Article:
Published : 2013-08-26 11:00
Updated : 2013-08-26 11:00
The level of South Korea's foreign reserves might not be sufficient enough to cope with a possible steep cross-border capital outflow sparked by external market volatility, experts said Monday.
According to data provided by the Bank of Korea, the finance ministry and the International Monetary Fund (IMF), South Korea held US$329.7 billion worth of foreign reserves as of end-July.
This is about 130 percent of what the IMF recommended for South Korea.
The ratio, however, is lower than those of other emerging countries, though its total amount of foreign reserves remains relatively higher. The corresponding figures for Indonesia and India stayed at 165 percent and 180 percent, respectively.
Despite such high levels of foreign reserve holdings, the two countries recently suffered steep capital outflows caused by worries that advanced countries might be scaling back their quantitative easing measures, experts said.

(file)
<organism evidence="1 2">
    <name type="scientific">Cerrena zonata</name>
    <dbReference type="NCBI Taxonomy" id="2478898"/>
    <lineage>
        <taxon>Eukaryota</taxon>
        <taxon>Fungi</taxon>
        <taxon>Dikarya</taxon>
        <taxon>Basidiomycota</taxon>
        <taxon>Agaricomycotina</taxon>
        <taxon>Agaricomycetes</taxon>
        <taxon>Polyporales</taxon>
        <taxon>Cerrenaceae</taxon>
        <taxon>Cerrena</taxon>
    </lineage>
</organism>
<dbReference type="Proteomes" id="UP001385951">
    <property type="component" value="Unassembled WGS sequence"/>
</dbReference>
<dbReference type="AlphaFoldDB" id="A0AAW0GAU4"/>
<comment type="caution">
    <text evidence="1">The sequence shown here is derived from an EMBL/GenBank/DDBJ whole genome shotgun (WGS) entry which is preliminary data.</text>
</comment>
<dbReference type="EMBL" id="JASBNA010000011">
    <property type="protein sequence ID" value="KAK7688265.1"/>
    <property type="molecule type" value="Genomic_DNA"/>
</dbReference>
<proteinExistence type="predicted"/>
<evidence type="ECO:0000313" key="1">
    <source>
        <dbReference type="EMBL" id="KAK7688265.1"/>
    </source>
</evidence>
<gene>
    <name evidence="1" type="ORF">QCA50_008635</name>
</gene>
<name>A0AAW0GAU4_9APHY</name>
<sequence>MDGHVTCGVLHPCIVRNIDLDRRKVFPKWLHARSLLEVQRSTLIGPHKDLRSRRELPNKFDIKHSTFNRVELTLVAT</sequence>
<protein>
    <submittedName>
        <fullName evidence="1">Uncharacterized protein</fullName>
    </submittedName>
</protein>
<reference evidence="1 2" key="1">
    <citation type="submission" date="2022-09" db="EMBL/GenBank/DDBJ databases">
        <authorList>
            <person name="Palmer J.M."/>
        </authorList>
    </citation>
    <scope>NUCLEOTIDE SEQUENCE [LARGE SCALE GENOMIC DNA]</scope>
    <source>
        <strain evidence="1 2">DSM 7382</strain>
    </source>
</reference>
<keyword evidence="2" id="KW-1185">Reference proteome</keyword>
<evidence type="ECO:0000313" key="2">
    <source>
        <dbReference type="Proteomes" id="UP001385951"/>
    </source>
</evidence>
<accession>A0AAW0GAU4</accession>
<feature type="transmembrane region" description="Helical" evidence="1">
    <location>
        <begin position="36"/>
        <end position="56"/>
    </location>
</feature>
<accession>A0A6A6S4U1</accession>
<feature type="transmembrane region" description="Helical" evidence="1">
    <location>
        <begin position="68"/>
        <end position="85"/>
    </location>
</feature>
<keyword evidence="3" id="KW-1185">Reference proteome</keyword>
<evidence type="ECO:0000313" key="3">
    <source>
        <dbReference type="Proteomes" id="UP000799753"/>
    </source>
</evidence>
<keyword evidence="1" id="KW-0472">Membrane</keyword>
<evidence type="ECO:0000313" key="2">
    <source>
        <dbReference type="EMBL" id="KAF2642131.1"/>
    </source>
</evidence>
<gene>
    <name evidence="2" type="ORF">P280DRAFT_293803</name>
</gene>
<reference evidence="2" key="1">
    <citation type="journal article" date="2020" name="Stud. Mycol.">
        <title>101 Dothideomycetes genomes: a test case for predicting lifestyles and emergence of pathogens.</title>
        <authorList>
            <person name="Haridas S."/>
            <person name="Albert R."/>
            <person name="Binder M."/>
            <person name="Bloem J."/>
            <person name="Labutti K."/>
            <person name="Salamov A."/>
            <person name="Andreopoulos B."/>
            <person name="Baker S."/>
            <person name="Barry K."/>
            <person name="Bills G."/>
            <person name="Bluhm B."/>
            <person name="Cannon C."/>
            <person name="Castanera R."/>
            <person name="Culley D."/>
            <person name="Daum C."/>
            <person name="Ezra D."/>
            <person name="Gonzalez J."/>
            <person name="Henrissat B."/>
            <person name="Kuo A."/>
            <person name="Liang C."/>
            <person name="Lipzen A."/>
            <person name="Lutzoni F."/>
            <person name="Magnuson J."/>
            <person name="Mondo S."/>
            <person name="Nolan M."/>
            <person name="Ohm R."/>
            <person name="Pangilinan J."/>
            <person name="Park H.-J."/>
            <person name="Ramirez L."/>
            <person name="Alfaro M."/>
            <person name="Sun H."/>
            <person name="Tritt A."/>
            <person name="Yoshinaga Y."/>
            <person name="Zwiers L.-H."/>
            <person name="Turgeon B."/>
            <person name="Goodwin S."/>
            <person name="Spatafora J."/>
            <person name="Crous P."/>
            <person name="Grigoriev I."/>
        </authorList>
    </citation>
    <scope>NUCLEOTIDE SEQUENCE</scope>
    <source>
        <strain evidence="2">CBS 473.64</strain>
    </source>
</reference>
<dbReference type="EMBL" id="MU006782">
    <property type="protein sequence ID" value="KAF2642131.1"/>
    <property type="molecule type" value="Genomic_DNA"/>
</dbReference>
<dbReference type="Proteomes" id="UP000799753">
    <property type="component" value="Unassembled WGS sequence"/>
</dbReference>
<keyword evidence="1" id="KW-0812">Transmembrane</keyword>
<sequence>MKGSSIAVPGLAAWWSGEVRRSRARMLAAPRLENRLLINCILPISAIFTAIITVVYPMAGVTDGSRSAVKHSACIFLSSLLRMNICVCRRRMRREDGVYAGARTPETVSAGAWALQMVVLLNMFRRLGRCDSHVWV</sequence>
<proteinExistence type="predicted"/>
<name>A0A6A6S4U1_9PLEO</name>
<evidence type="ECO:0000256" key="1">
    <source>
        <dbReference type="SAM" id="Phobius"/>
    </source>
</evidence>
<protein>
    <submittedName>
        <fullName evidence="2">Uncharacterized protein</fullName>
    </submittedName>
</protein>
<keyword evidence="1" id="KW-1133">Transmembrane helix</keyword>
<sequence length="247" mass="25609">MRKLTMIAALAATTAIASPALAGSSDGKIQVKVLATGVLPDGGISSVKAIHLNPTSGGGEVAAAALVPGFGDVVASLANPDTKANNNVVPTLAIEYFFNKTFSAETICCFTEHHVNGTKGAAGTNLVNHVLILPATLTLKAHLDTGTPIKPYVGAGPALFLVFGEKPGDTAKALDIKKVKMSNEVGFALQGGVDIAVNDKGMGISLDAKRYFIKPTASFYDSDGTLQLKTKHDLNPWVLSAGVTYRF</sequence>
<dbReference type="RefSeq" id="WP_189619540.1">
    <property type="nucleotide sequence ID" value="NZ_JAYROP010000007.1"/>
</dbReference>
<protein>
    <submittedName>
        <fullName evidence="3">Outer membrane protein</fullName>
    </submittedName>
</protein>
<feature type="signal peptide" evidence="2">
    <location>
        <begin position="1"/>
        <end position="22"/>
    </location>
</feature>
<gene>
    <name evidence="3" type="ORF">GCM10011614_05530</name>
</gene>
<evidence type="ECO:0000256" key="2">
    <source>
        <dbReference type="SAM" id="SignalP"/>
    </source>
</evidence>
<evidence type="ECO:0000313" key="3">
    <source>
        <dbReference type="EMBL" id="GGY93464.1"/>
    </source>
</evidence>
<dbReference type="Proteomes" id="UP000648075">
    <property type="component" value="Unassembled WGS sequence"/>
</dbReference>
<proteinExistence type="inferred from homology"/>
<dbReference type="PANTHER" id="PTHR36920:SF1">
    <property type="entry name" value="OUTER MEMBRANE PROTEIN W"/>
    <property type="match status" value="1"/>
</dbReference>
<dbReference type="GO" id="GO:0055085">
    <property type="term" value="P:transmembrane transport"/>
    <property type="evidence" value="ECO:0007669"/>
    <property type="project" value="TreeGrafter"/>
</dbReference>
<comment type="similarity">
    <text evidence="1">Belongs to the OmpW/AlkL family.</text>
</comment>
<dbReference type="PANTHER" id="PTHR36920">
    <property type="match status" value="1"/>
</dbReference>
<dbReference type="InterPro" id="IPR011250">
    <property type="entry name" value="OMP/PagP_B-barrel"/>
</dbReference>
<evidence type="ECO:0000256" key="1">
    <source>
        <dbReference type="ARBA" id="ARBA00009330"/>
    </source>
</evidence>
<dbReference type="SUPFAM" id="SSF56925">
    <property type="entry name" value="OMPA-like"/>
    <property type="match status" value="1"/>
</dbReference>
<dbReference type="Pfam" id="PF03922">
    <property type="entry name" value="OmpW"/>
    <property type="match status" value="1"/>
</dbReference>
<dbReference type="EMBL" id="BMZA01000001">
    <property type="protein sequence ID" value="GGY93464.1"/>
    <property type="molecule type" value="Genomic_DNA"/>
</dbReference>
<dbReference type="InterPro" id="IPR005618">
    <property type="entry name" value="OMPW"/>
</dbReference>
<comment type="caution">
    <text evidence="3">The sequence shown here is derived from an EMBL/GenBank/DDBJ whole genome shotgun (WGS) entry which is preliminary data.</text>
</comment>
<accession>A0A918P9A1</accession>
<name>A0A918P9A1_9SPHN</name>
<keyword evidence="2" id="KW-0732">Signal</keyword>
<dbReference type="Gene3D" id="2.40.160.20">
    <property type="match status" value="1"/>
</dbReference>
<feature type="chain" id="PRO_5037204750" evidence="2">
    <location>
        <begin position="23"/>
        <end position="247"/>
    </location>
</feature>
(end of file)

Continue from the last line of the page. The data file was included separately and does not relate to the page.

They said that South Korea continues to post a current account surplus and its fiscal health remains in good shape but expressed worries that its foreign reserves might not stay in what they view as "stable" levels considering its exposure to foreign capital.
"Following the 2008 global financial crisis, the additional amount of foreign capital flowing into South Korea's stock and bond markets came to about $300 billion," an expert said. "Though the overall foreign reserve holdings increased much over the past years, they are not enough to prepare for a possible steep outflow of foreign capital."
Foreign reserves consist of securities and deposits denominated in overseas currencies, along with IMF reserve positions, special drawing rights and gold bullion.
There are no internationally accepted rules for the levels of foreign reserves that a country should hold to protect itself from external market fluctuations.
The IMF customarily recommends the amount of foreign reserves for each country, which is asked to hold about 100-150 percent of what was recommended.
The government argues that its foreign reserve holdings remain within the IMF's recommended levels and that they are also sufficient enough to cope with market volatility. (Yonhap news)